The union that represents about 3,000 yard workers and train crews at Canadian National Railway says a strike is unlikely even after members narrowly rejected a second tentative contract.
“We do still have a valid strike mandate but that’s somewhat limited given the government’s ability to take away our right to strike,” said Roland Hackl, general chairman of the Teamsters Canada Rail Conference.
A natural gas-fired locomotive from Canadian National Railway is shown in this handout photo. — File photo by The Canadian Press/Canadian National Railway
The union can give 72 hours’ strike notice at any time, but the Harper government has already prepared back-to-work legislation that it can enact at any time.
Labour Minister Kellie Leitch said a work stoppage at the country’s largest railway would damage the economy and negatively affect other employees across Canada.
“During this fragile global economic recovery, we must protect jobs and vital sectors in Canada’s economy,” Leitch said in a statement issued Friday.
“I urge both parties to consider the best interests of all Canadians and avoid a work stoppage by sending their outstanding issues to voluntary arbitration.”
CN had proposed binding arbitration to avoid any labour disruption, requesting an answer by Friday afternoon, but the union has indicated that it’s not in favour of that approach.
Hackl said the union’s leadership will assess its options but he fails to see the point of binding arbitration when the company has failed to respect the collective agreement, past arbitration rulings and labour board decisions, particularly related to rest periods.
The collective agreement allows workers to request a rest after working 10 hours, but the company is requiring them to work a full 12-hour shift, the maximum permitted by law.
“Between 40 and 60 crews on any given day in Western Canada are being forced to operate beyond their contractual rest periods. They have requested to be taken off a train because they’re tired and they’re told no it won’t happen.”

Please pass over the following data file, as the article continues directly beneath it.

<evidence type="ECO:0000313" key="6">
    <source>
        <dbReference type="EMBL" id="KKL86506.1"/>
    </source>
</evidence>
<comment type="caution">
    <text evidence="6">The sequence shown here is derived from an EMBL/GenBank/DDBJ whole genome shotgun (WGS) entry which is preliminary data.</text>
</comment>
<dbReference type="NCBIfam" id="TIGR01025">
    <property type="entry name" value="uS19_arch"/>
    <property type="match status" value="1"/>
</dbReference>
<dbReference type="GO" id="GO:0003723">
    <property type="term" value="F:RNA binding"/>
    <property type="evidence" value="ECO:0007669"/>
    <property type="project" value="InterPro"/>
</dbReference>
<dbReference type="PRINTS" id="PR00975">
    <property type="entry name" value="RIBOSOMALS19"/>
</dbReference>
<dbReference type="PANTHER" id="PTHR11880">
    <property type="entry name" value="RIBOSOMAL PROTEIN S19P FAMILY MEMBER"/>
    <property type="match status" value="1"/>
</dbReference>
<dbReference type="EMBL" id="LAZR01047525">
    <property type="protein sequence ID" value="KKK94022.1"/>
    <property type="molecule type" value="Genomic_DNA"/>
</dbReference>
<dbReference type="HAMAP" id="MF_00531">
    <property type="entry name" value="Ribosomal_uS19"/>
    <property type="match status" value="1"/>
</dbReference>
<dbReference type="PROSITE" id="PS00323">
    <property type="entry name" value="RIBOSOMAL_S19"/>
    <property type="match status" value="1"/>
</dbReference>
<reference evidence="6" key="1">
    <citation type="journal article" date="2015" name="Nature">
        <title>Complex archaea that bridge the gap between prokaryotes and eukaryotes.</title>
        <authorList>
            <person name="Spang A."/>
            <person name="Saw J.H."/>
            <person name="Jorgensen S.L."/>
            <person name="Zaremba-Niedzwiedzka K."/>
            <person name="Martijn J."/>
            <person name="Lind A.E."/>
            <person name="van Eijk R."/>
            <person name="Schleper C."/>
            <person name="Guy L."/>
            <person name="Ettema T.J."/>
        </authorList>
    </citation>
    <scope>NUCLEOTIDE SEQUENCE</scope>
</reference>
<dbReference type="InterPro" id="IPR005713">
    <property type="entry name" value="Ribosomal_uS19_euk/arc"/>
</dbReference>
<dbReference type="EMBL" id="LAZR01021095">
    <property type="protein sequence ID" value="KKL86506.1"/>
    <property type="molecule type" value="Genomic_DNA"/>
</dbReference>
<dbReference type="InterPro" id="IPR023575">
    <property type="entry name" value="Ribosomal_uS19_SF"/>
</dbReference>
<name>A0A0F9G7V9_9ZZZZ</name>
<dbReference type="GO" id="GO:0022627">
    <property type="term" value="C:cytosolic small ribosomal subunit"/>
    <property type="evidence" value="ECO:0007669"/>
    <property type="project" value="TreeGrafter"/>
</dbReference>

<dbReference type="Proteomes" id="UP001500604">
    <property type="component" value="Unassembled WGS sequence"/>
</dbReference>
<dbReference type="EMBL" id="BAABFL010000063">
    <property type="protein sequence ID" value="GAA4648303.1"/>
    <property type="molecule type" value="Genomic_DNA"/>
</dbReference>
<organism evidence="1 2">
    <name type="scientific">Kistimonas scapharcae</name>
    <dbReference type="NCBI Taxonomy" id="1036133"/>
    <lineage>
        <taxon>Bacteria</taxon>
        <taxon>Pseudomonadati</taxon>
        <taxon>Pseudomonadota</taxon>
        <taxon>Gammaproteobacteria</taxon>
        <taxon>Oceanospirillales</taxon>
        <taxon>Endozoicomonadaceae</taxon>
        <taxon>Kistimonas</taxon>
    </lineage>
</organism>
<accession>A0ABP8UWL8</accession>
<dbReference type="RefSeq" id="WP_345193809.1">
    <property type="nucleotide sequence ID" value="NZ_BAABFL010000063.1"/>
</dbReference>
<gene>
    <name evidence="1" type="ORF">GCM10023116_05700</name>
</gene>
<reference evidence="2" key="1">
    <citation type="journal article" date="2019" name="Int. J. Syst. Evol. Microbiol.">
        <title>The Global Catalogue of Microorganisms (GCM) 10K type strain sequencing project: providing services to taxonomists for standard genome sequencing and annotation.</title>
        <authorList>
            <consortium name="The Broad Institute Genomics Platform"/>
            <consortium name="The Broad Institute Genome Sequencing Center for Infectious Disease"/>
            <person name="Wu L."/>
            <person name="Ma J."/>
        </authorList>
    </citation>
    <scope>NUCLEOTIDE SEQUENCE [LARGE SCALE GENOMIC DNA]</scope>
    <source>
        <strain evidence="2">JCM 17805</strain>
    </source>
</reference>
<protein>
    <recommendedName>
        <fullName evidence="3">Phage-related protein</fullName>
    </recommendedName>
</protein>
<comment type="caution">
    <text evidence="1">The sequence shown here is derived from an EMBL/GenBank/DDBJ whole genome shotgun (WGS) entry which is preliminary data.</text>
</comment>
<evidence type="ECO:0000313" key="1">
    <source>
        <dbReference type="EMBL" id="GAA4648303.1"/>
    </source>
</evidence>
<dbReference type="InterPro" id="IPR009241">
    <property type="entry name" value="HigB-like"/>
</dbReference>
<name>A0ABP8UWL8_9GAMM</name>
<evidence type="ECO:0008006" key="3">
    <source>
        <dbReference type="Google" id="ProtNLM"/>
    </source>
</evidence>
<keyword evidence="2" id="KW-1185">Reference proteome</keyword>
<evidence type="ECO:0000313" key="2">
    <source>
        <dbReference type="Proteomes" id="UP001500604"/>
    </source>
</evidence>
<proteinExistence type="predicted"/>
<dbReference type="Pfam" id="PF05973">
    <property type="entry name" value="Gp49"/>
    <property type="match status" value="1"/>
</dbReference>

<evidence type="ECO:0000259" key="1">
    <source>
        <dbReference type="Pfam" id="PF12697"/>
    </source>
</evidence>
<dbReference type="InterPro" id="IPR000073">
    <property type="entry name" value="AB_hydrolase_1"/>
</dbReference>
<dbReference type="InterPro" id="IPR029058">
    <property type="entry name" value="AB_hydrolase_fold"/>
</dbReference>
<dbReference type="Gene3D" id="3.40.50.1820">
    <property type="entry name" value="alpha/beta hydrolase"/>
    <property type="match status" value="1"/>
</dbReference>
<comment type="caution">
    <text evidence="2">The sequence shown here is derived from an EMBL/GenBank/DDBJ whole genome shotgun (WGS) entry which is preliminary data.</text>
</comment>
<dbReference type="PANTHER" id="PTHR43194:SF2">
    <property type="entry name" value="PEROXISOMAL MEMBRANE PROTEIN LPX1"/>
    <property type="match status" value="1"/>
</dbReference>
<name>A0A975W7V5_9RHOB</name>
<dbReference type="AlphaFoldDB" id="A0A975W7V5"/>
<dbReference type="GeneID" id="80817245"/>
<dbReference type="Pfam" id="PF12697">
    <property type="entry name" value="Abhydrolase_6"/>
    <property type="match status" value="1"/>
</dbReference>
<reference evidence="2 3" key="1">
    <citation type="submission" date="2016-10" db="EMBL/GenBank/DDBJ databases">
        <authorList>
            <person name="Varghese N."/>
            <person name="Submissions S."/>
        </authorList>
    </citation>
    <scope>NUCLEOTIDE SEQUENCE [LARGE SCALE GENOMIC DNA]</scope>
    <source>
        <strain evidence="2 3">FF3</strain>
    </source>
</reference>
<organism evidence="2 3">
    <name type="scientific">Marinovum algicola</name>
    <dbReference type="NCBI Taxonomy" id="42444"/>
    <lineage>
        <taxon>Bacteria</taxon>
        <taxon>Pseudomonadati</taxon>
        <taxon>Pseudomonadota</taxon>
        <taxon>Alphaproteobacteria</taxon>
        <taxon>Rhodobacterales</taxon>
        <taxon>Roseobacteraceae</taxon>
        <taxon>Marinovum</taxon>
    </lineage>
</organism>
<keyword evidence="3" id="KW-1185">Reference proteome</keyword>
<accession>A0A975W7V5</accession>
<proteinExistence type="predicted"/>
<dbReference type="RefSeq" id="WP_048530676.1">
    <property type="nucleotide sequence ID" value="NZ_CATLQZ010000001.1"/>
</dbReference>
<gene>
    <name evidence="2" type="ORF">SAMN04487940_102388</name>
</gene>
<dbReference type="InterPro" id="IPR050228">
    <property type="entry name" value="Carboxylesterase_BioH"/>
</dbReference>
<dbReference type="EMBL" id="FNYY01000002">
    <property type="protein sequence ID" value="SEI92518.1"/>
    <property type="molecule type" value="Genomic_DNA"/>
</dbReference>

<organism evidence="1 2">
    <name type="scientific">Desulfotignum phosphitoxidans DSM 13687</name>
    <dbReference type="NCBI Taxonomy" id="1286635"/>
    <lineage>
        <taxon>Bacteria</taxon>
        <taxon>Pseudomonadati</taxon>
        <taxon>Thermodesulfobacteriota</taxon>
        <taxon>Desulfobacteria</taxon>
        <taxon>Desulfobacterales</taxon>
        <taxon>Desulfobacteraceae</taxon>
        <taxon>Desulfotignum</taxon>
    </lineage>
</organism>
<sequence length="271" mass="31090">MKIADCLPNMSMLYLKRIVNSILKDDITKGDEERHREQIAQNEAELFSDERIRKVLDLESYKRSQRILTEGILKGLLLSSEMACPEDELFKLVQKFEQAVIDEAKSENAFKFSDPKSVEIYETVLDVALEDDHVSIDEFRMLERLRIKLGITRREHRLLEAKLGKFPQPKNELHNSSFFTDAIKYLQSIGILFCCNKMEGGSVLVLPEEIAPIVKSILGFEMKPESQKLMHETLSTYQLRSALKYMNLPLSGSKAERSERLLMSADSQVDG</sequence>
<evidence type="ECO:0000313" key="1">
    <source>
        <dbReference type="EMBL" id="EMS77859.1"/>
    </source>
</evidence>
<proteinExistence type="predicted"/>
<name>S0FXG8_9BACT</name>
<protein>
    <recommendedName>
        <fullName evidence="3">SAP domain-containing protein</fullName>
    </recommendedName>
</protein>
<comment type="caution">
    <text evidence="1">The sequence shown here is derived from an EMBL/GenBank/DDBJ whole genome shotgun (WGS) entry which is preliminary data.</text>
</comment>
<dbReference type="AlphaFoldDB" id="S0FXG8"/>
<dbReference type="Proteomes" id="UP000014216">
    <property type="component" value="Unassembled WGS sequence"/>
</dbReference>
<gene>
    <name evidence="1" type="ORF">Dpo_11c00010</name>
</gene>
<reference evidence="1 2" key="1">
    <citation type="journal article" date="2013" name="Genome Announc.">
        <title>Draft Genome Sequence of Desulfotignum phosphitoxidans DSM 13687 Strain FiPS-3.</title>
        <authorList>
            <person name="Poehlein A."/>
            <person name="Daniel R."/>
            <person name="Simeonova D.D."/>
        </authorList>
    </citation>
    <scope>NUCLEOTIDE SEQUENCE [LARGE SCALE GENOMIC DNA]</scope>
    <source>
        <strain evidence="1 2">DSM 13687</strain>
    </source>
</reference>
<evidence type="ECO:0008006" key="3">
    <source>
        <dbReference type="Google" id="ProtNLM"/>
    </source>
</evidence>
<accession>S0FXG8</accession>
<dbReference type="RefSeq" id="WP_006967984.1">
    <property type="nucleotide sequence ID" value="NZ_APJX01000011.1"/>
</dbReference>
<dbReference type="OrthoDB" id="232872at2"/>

The company wanted to amend the collective agreement to have provisions mirror the legislative requirements, but backed down during negotiations.
Other irritants include “arbitrary” changes to other rules in place for decades, Hackl said.
Hackl said he hasn’t heard many objections to terms of the tentative agreement itself. While some may have wanted large wage increases or specific things, the deal as a whole was “generally accepted.”
“It was more the ongoing issues with the company that people are speaking out about.”
The union said the Feb. 5 tentative agreement was rejected by 891 votes out of 1,751 cast — about 50.9 per cent. There were also 852 votes in favour of the deal and eight spoiled ballots. The union said 64.2 per cent of active members voted.
He said the railway faces no real pressure to negotiate an agreement that addresses employee concerns because of the government’s threat of legislation.
Hackl also said arbitration presents its own risks because Ottawa selects the type of arbitration and appoints the decision-maker.
CN says it transports about $250 billion worth of goods annually for a wide range of business, including natural resources and consumer goods.
—By Ross Marowits